|Beach across from The Pavillion.|
Tip: Invercargill is blissfully flat.
My home away from home was the Ascot Park Hotel, near the track and more motel than hotel with an indoor pool and a good restaurant. Rooms were large and well equipped and the staff as friendly and helpful as any encountered in New Zealand, especially Peter Risdale, the genial executive manager. An avid hunter and fisherman, he even raided his own freezer so our group of travel writers could sample the Southland's wild delicacies. We might not have appreciated the locally esteemed mutton bird, but we adored his enthusiasm and generosity.
You can't miss the Southland Museum - it's in the largest pyramid in the Southern hemisphere (try that for a bar bet). I'm told it has some great exhibits but I went straight to the tuatara area where we met curator Lindsay Hazley and his protege, Henry, a sometimes affable lizard who is the patriarch of the breeding group. Hazley filled us in on tuatara (pronounced too-ah-tah-rah) lore.
|Female tuatara peeking out from her burrow.|
Once every two to five years the female will be ready to mate. If she's interested in the male sitting outside her burrow they will mate and eight or nine months later she will lay and bury six to 10 eggs. Then it's an 11- to 16-month wait for babies to hatch. If the soil around the eggs is warm, most if not all will be males. If it is cool, look for females.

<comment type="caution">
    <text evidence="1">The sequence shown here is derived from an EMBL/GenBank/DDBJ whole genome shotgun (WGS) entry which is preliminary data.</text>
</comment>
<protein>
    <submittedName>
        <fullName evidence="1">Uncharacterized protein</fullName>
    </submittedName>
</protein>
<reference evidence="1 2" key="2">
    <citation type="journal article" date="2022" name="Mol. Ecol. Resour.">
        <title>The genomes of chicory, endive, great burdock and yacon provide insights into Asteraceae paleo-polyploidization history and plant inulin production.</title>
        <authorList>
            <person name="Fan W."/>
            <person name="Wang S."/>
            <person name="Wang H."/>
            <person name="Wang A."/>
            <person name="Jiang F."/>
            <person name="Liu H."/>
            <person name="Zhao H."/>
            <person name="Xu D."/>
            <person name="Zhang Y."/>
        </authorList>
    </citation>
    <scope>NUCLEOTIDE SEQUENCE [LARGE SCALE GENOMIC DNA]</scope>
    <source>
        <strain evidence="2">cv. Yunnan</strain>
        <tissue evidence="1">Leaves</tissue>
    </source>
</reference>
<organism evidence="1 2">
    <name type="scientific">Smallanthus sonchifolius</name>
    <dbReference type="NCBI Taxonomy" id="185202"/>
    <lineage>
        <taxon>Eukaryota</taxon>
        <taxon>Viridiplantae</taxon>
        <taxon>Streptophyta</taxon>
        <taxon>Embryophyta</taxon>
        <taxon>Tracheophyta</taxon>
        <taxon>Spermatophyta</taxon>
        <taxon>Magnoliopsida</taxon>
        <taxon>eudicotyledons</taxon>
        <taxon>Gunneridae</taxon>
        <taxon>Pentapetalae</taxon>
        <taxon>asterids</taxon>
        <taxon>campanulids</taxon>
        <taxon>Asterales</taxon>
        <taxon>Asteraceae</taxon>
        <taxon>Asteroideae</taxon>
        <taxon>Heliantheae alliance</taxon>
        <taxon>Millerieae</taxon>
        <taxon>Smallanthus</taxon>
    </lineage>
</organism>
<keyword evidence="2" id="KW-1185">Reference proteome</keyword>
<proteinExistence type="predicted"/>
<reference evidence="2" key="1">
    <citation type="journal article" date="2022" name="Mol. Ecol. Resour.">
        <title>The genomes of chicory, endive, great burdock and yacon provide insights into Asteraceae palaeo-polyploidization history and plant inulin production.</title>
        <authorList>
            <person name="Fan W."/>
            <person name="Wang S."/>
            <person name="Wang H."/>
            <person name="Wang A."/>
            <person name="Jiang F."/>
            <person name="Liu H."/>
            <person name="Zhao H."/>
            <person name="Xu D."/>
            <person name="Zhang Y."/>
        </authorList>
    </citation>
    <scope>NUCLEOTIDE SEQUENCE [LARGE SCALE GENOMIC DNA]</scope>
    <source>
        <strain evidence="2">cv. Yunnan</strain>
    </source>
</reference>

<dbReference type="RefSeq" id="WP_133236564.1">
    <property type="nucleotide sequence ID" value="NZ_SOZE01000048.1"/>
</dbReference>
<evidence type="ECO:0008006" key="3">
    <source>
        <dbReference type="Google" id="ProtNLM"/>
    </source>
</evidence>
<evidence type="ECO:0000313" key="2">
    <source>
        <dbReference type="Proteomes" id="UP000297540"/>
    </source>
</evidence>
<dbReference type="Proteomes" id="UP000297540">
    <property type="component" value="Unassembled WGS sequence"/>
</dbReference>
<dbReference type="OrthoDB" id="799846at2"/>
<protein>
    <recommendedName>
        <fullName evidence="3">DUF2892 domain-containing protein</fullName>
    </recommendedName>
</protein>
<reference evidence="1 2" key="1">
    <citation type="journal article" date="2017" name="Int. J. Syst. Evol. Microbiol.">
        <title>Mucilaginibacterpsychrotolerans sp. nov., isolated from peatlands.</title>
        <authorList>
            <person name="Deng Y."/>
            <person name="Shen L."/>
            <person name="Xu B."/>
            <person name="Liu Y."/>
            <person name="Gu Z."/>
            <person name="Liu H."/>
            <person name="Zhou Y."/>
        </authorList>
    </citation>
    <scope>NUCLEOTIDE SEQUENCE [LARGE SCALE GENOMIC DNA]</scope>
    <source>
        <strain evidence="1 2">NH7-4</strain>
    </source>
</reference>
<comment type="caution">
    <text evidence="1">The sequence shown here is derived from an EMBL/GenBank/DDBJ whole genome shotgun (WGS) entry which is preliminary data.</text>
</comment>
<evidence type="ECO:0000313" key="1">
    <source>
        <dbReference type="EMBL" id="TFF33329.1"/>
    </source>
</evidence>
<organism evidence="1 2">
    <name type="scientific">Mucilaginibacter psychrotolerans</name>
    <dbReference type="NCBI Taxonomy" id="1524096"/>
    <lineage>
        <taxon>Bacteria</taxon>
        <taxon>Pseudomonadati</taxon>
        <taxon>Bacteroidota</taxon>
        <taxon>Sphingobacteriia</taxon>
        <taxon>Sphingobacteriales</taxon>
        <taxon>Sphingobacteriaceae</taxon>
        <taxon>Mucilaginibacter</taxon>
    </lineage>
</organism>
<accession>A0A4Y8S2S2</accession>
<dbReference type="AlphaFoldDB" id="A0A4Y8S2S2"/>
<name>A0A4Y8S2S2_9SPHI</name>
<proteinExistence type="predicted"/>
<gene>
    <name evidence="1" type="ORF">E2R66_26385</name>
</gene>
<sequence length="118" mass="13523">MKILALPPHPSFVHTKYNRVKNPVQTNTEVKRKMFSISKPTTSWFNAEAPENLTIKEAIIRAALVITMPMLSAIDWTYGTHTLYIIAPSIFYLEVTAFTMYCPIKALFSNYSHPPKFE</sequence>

|Harry has a shy moment.|
|One of Henry's male "helpers|
Once hatched the tuatara is here to stay. They mature sexually in 15 to 20 years and can live to be over 100. Perhaps we could, too, if we could do without water, breathe only once an hour and had a third eye on the top of our heads. And, dear readers, that's no doubt the most lizard lore you'll ever encounter in a travel story.
|Speedy Burt Munro Indian|
You may not care an oil can about motorcycles, but do stop in at E. Hayes & Sons, Ltd. It's the home of the original Indian, owned by Burt Munro, on which he broke so many land speed records. The speedy Southlander set the World Record class S-A 1000cc with an average speed of 183.568 (one way 190.07 mph). That was at Bonneville in 1967. Monroe had done all the modification work himself. The bike was 47 years old, Monroe was 68. The record still stands.
|Bikes and birdhouses share space at E. Hayes.|
Te Hikoi, Heritage and Cultural Centre , Southern Journey Museum, is about 25 minutes from Invercargill and well worth a visit. Start with a movie in the sailing ship theater and learn about the area's past and the wealth of characters who filled it.
|Owen McShane's products.|
|Carrot cake at the Pavillion.|